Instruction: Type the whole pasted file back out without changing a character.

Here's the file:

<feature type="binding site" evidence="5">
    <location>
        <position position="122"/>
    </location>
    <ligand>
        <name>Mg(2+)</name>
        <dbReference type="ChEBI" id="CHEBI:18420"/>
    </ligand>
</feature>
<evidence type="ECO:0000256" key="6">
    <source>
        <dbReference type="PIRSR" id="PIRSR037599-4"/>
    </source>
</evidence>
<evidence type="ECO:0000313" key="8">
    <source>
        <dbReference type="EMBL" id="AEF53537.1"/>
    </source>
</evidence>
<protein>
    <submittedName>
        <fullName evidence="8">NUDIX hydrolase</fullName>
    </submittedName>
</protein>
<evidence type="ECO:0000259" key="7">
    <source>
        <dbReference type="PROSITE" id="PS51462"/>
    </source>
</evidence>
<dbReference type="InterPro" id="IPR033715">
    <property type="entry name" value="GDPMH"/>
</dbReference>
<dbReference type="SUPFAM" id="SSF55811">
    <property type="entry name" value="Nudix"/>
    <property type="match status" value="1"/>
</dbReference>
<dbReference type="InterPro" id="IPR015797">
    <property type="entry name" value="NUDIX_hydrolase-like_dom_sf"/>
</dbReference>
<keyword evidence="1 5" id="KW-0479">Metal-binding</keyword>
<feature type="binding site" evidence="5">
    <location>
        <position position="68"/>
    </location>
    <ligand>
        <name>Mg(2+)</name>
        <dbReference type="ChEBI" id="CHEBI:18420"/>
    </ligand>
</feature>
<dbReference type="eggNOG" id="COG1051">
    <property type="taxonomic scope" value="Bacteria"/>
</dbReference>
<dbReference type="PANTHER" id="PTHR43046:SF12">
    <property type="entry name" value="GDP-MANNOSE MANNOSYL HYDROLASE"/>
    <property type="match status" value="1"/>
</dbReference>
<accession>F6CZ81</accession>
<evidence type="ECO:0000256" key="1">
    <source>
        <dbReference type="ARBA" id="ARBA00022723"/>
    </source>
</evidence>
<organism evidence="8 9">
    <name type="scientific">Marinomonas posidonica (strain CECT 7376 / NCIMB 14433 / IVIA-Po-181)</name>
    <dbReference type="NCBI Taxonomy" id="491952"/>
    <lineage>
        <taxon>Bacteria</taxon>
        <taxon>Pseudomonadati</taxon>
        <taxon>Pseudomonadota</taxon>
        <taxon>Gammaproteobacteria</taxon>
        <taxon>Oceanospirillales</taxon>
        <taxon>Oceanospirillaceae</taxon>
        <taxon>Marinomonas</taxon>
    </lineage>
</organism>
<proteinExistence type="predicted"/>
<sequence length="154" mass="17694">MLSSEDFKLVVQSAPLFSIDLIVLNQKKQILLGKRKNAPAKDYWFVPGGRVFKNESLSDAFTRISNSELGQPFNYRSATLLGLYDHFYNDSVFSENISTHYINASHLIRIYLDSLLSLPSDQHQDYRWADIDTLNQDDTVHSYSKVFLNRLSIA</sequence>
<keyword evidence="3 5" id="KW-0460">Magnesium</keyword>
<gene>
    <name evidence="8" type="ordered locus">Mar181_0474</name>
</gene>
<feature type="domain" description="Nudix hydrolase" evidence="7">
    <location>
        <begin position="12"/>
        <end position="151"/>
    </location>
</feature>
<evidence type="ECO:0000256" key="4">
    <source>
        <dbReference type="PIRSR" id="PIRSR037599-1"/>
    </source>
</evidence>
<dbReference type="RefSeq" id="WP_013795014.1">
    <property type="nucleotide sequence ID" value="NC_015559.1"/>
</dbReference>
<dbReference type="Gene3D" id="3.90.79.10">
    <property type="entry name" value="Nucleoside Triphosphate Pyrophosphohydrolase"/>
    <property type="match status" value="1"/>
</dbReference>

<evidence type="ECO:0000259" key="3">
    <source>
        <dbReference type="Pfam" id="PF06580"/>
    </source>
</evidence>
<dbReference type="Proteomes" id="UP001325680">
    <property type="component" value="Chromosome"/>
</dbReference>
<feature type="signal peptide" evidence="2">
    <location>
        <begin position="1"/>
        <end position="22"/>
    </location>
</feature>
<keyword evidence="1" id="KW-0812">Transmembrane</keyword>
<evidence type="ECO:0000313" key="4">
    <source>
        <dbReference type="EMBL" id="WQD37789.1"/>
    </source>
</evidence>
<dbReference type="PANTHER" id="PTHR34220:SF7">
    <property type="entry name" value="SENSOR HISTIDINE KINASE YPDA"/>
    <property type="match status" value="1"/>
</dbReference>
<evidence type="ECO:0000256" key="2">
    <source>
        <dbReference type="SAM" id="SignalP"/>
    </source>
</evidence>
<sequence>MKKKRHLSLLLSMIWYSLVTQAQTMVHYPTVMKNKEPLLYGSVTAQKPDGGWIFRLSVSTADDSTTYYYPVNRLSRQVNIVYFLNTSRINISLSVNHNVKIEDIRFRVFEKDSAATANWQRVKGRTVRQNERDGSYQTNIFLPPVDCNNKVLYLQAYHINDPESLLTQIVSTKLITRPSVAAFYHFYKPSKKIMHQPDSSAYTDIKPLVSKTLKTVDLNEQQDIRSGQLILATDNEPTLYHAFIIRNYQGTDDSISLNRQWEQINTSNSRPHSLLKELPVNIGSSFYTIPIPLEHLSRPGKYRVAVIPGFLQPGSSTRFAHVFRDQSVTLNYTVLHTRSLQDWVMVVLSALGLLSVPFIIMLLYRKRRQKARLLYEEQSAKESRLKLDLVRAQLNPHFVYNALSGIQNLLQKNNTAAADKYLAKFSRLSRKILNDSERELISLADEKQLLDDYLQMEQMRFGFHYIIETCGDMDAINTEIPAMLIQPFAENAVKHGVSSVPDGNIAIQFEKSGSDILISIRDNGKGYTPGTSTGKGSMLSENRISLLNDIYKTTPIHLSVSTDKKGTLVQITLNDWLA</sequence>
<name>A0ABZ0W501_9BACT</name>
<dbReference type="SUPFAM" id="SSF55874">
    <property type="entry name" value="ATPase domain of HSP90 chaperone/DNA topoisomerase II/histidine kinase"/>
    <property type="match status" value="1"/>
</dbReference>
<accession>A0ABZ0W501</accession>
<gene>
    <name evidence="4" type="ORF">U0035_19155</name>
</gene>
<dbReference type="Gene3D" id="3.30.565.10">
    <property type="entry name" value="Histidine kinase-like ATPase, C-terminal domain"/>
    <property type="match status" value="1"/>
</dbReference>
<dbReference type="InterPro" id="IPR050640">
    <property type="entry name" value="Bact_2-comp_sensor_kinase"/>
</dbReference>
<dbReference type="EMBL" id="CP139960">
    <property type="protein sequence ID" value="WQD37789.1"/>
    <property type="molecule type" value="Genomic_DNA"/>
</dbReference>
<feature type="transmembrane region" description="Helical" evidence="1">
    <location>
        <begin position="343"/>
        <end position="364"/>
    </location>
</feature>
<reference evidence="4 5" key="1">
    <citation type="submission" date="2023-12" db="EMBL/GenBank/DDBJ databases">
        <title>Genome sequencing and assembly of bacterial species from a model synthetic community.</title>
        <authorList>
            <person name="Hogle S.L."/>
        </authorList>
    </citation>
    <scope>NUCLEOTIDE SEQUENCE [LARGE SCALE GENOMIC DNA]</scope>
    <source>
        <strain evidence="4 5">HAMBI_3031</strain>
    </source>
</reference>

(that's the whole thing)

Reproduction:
<feature type="binding site" evidence="5">
    <location>
        <position position="122"/>
    </location>
    <ligand>
        <name>Mg(2+)</name>
        <dbReference type="ChEBI" id="CHEBI:18420"/>
    </ligand>
</feature>
<evidence type="ECO:0000256" key="6">
    <source>
        <dbReference type="PIRSR" id="PIRSR037599-4"/>
    </source>
</evidence>
<evidence type="ECO:0000313" key="8">
    <source>
        <dbReference type="EMBL" id="AEF53537.1"/>
    </source>
</evidence>
<protein>
    <submittedName>
        <fullName evidence="8">NUDIX hydrolase</fullName>
    </submittedName>
</protein>
<evidence type="ECO:0000259" key="7">
    <source>
        <dbReference type="PROSITE" id="PS51462"/>
    </source>
</evidence>
<dbReference type="InterPro" id="IPR033715">
    <property type="entry name" value="GDPMH"/>
</dbReference>
<dbReference type="SUPFAM" id="SSF55811">
    <property type="entry name" value="Nudix"/>
    <property type="match status" value="1"/>
</dbReference>
<dbReference type="InterPro" id="IPR015797">
    <property type="entry name" value="NUDIX_hydrolase-like_dom_sf"/>
</dbReference>
<keyword evidence="1 5" id="KW-0479">Metal-binding</keyword>
<feature type="binding site" evidence="5">
    <location>
        <position position="68"/>
    </location>
    <ligand>
        <name>Mg(2+)</name>
        <dbReference type="ChEBI" id="CHEBI:18420"/>
    </ligand>
</feature>
<dbReference type="eggNOG" id="COG1051">
    <property type="taxonomic scope" value="Bacteria"/>
</dbReference>
<dbReference type="PANTHER" id="PTHR43046:SF12">
    <property type="entry name" value="GDP-MANNOSE MANNOSYL HYDROLASE"/>
    <property type="match status" value="1"/>
</dbReference>
<accession>F6CZ81</accession>
<evidence type="ECO:0000256" key="1">
    <source>
        <dbReference type="ARBA" id="ARBA00022723"/>
    </source>
</evidence>
<organism evidence="8 9">
    <name type="scientific">Marinomonas posidonica (strain CECT 7376 / NCIMB 14433 / IVIA-Po-181)</name>
    <dbReference type="NCBI Taxonomy" id="491952"/>
    <lineage>
        <taxon>Bacteria</taxon>
        <taxon>Pseudomonadati</taxon>
        <taxon>Pseudomonadota</taxon>
        <taxon>Gammaproteobacteria</taxon>
        <taxon>Oceanospirillales</taxon>
        <taxon>Oceanospirillaceae</taxon>
        <taxon>Marinomonas</taxon>
    </lineage>
</organism>
<proteinExistence type="predicted"/>
<sequence length="154" mass="17694">MLSSEDFKLVVQSAPLFSIDLIVLNQKKQILLGKRKNAPAKDYWFVPGGRVFKNESLSDAFTRISNSELGQPFNYRSATLLGLYDHFYNDSVFSENISTHYINASHLIRIYLDSLLSLPSDQHQDYRWADIDTLNQDDTVHSYSKVFLNRLSIA</sequence>
<keyword evidence="3 5" id="KW-0460">Magnesium</keyword>
<gene>
    <name evidence="8" type="ordered locus">Mar181_0474</name>
</gene>
<feature type="domain" description="Nudix hydrolase" evidence="7">
    <location>
        <begin position="12"/>
        <end position="151"/>
    </location>
</feature>
<evidence type="ECO:0000256" key="4">
    <source>
        <dbReference type="PIRSR" id="PIRSR037599-1"/>
    </source>
</evidence>
<dbReference type="RefSeq" id="WP_013795014.1">
    <property type="nucleotide sequence ID" value="NC_015559.1"/>
</dbReference>
<dbReference type="Gene3D" id="3.90.79.10">
    <property type="entry name" value="Nucleoside Triphosphate Pyrophosphohydrolase"/>
    <property type="match status" value="1"/>
</dbReference>

<evidence type="ECO:0000259" key="3">
    <source>
        <dbReference type="Pfam" id="PF06580"/>
    </source>
</evidence>
<dbReference type="Proteomes" id="UP001325680">
    <property type="component" value="Chromosome"/>
</dbReference>
<feature type="signal peptide" evidence="2">
    <location>
        <begin position="1"/>
        <end position="22"/>
    </location>
</feature>
<keyword evidence="1" id="KW-0812">Transmembrane</keyword>
<evidence type="ECO:0000313" key="4">
    <source>
        <dbReference type="EMBL" id="WQD37789.1"/>
    </source>
</evidence>
<dbReference type="PANTHER" id="PTHR34220:SF7">
    <property type="entry name" value="SENSOR HISTIDINE KINASE YPDA"/>
    <property type="match status" value="1"/>
</dbReference>
<evidence type="ECO:0000256" key="2">
    <source>
        <dbReference type="SAM" id="SignalP"/>
    </source>
</evidence>
<sequence>MKKKRHLSLLLSMIWYSLVTQAQTMVHYPTVMKNKEPLLYGSVTAQKPDGGWIFRLSVSTADDSTTYYYPVNRLSRQVNIVYFLNTSRINISLSVNHNVKIEDIRFRVFEKDSAATANWQRVKGRTVRQNERDGSYQTNIFLPPVDCNNKVLYLQAYHINDPESLLTQIVSTKLITRPSVAAFYHFYKPSKKIMHQPDSSAYTDIKPLVSKTLKTVDLNEQQDIRSGQLILATDNEPTLYHAFIIRNYQGTDDSISLNRQWEQINTSNSRPHSLLKELPVNIGSSFYTIPIPLEHLSRPGKYRVAVIPGFLQPGSSTRFAHVFRDQSVTLNYTVLHTRSLQDWVMVVLSALGLLSVPFIIMLLYRKRRQKARLLYEEQSAKESRLKLDLVRAQLNPHFVYNALSGIQNLLQKNNTAAADKYLAKFSRLSRKILNDSERELISLADEKQLLDDYLQMEQMRFGFHYIIETCGDMDAINTEIPAMLIQPFAENAVKHGVSSVPDGNIAIQFEKSGSDILISIRDNGKGYTPGTSTGKGSMLSENRISLLNDIYKTTPIHLSVSTDKKGTLVQITLNDWLA</sequence>
<name>A0ABZ0W501_9BACT</name>
<dbReference type="SUPFAM" id="SSF55874">
    <property type="entry name" value="ATPase domain of HSP90 chaperone/DNA topoisomerase II/histidine kinase"/>
    <property type="match status" value="1"/>
</dbReference>
<accession>A0ABZ0W501</accession>
<gene>
    <name evidence="4" type="ORF">U0035_19155</name>
</gene>
<dbReference type="Gene3D" id="3.30.565.10">
    <property type="entry name" value="Histidine kinase-like ATPase, C-terminal domain"/>
    <property type="match status" value="1"/>
</dbReference>
<dbReference type="InterPro" id="IPR050640">
    <property type="entry name" value="Bact_2-comp_sensor_kinase"/>
</dbReference>
<dbReference type="EMBL" id="CP139960">
    <property type="protein sequence ID" value="WQD37789.1"/>
    <property type="molecule type" value="Genomic_DNA"/>
</dbReference>
<feature type="transmembrane region" description="Helical" evidence="1">
    <location>
        <begin position="343"/>
        <end position="364"/>
    </location>
</feature>
<reference evidence="4 5" key="1">
    <citation type="submission" date="2023-12" db="EMBL/GenBank/DDBJ databases">
        <title>Genome sequencing and assembly of bacterial species from a model synthetic community.</title>
        <authorList>
            <person name="Hogle S.L."/>
        </authorList>
    </citation>
    <scope>NUCLEOTIDE SEQUENCE [LARGE SCALE GENOMIC DNA]</scope>
    <source>
        <strain evidence="4 5">HAMBI_3031</strain>
    </source>
</reference>